Sponsored by: AIA Boulder Society
Rachel Egan, M.A. University of Colorado Boulder
When the Volcano Erupts: Lessons from the Archaeological Record on Human Adaptation to Catastrophic Environments
How do repeated disasters shape and strengthen communities? The Tilarán-Arenal region of Costa Rica is one of the most volcanically active regions in the world, but despite the risk, from the advent of sedentary villages during the Tronodora phase (2000-500 B.C.) until the arrival of Spanish in the 16th century, people demonstrated remarkable resilience. Using this region as a case study, Egan’s research uses archaeology, tephrochronology, and geographic information systems to explore the innovative ways pre-Hispanic people adapted to the hazardous nature of their environment.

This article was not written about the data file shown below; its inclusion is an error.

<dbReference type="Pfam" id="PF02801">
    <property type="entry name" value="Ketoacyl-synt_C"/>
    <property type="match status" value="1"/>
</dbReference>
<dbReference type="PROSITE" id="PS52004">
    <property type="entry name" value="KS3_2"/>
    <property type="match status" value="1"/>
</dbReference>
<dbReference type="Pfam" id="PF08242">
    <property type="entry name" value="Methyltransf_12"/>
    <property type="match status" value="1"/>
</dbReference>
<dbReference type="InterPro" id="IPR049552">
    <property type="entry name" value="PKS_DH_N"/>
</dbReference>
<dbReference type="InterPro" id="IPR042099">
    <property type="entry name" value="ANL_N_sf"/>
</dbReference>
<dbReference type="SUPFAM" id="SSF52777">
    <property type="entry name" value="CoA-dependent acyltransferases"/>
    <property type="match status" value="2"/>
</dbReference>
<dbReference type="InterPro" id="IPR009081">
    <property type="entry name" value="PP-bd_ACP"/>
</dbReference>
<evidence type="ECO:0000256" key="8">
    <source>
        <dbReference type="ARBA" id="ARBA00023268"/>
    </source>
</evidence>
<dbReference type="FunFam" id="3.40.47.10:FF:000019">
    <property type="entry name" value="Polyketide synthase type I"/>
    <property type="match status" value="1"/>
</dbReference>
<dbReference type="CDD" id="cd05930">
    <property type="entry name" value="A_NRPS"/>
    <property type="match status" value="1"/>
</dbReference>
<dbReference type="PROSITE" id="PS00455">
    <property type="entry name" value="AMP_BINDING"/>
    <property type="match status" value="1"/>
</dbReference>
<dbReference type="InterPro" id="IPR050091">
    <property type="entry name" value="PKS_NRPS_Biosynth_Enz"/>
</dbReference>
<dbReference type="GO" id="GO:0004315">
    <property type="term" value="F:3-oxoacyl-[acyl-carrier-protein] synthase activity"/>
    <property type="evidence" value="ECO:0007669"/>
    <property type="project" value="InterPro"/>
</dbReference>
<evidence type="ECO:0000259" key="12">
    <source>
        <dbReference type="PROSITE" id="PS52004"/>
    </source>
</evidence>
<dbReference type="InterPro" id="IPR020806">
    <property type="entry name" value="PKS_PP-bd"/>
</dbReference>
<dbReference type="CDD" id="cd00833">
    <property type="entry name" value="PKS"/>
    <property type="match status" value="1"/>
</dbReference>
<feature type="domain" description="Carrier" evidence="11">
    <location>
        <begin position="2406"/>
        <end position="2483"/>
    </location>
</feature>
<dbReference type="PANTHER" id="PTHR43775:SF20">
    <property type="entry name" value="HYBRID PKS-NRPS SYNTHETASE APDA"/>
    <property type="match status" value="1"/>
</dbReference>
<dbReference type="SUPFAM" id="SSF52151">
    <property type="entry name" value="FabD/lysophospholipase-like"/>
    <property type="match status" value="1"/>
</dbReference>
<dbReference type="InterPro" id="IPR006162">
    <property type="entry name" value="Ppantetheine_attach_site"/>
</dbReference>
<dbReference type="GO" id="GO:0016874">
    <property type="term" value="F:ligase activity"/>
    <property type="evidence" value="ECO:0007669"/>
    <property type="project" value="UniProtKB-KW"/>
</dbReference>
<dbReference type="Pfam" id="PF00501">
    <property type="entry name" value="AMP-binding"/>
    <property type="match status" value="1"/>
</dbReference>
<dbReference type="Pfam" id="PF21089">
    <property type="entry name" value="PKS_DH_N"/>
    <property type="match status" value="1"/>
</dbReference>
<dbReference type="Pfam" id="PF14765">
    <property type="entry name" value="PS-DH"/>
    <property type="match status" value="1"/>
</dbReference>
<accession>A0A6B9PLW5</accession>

Held at the CU Boulder Museum of Natural History (15th and Broadway) in the Paleontology Hall.